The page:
Objective:Early detection of limited physical activity and nutritional deficiencies in cancer survivors could contribute to early treatment and preservation of quality of life. The aim of this study is to describe the association of physical condition and nutritional status with fatigue and quality of life in oncological out-patients.Methods:Data in this descriptive study was collected on bioelectrical impedance analysis, postural stability (stability index), body mass index, Karnofsky Index, quality of life (Short-Form 36-Item Health Survey) and fatigue (multidimensional fatigue inventory-20) in a consecutive sample of 203 oncological out-patients. Phase angle was calculated from bioelectrical impedance analysis. Values were intercorrelated and compared to appropriate standard values.Results:Phase angle and stability index outcomes were far below the values of a healthy population of similar age (p < 0.001). Quality of life was significantly lower than in the normal population (p < 0.001), and the level of fatigue was significantly higher (p < 0.001). Phase angle correlated with Karnofsky Index (p = 0.002) and Short-Form 36-Item Health Survey Summary physical function (p < 0.001). Furthermore, multidimensional fatigue inventory-20 scales ‘physical fatigue’ and ‘reduced activity’ were significantly associated with phase angle (p = 0.04, p = 0.005). Stability indices correlated with Short-Form 36-Item Health Survey physical function.Conclusion:The physical condition and the nutritional status are key components determining the individual quality of life of oncological out-patients. These variables also showed an association with the manifestation of fatigue. Results highlight the need for interdisciplinary cooperation to detect physical, nutritional and psychological deficiencies in oncological out-patients.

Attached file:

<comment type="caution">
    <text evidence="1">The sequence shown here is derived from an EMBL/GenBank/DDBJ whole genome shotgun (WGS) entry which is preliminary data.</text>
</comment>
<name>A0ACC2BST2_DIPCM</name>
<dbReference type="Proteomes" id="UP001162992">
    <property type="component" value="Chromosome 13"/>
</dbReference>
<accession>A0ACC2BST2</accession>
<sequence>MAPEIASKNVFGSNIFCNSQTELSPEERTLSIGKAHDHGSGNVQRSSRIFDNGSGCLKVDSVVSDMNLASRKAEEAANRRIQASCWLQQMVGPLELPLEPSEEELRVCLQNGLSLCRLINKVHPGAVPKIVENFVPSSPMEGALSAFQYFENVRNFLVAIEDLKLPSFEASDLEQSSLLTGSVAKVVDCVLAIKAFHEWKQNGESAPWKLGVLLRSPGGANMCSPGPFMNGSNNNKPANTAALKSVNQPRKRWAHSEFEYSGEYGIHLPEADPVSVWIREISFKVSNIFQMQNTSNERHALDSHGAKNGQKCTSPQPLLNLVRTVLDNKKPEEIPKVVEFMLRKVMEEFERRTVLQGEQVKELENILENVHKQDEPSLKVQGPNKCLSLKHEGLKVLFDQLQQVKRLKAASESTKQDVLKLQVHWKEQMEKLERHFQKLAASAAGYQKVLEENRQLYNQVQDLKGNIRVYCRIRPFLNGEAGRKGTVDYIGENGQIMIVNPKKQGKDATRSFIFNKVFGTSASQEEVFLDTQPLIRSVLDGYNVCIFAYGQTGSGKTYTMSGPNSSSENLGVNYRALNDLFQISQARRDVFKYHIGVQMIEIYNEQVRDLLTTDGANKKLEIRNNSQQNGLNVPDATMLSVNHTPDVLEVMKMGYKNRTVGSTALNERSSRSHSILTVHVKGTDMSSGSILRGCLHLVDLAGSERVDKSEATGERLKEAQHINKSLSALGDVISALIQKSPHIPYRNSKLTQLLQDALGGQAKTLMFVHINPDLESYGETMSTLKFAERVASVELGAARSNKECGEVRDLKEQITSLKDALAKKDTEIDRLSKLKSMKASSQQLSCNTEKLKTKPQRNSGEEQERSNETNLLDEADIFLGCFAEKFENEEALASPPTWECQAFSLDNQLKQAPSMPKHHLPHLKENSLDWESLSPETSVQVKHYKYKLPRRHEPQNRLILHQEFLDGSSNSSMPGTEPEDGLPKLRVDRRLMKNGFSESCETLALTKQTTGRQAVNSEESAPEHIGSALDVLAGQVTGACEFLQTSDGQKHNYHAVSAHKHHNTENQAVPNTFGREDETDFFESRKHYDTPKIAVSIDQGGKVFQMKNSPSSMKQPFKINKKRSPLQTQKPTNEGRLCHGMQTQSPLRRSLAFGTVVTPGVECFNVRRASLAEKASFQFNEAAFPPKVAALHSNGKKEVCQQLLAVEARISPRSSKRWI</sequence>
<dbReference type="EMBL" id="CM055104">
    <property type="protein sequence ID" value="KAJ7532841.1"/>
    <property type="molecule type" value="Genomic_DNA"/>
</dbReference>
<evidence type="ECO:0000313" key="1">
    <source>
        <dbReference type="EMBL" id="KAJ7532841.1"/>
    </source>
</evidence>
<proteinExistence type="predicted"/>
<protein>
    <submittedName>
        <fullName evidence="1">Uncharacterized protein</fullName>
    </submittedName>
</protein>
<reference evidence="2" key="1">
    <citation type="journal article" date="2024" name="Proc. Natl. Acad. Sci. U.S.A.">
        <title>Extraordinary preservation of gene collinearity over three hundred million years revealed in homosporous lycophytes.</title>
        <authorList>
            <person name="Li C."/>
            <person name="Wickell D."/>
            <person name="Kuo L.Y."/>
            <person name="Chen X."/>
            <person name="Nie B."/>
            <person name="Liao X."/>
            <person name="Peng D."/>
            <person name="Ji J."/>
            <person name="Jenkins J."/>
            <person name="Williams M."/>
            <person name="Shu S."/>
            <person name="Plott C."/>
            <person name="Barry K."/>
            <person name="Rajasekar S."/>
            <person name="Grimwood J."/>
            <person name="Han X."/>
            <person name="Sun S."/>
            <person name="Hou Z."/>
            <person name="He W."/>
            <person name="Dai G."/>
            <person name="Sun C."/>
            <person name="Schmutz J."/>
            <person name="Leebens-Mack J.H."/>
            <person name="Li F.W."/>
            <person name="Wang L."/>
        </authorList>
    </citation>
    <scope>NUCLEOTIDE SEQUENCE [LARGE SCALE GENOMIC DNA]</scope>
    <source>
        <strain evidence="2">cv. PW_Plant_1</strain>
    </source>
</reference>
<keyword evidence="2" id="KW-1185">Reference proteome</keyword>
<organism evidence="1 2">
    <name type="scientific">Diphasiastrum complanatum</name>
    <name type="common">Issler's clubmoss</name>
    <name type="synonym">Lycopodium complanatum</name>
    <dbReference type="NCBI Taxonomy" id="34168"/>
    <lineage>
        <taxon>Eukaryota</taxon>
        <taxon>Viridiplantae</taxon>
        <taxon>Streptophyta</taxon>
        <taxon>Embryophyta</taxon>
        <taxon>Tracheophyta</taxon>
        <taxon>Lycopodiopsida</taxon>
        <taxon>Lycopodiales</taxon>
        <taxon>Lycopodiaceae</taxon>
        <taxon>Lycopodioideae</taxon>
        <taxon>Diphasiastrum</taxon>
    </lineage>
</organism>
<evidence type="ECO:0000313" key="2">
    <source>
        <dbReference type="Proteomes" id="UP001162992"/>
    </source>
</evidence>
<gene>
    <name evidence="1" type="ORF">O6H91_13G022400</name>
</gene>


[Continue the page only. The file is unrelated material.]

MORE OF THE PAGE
Traditionally, clinical findings of normal pressure hydrocephalus are mainly characterized by the Hakim triad. The aim of this study is to evaluate the performance of patients suffering from idiopathic normal pressure hydrocephalus (iNPH) in a more holistic manner regarding motor skills, cognitive impairment, and quality of life.
In total, 30 individuals diagnosed with iNPH as well as a reference group with another 30 individuals were included. The iNPH patients and the reference group were age, educational, and morbidity matched. A standardized test battery for psychomotor skills, gait, neuropsychological abilities as well as questionnaires for quality of life was applied. The iNPH group was tested prior to surgery, at 6 weeks, and 3 months postoperatively. The reference group was tested once.
Patients showed a significant improved performance in various items of the test battery during the first 3 months postoperatively. This included neuropsychological evaluation, motor skills including gait and upper motor function as well as the quality of life of the patients. Compared to reference individuals, neuropsychological aspects and quality of life of iNPH patients improved in some parts nearly to normal values.
Our findings underline that shunt surgery does not only improve the symptoms in iNPH patients but also ameliorates the quality of life to a great extent close to those of age and comorbidity matched reference individuals. This data enables an optimized counseling of iNPH patients regarding the expectable outcome after shunt surgery especially regarding cognitive performance, motor skills as well as life quality.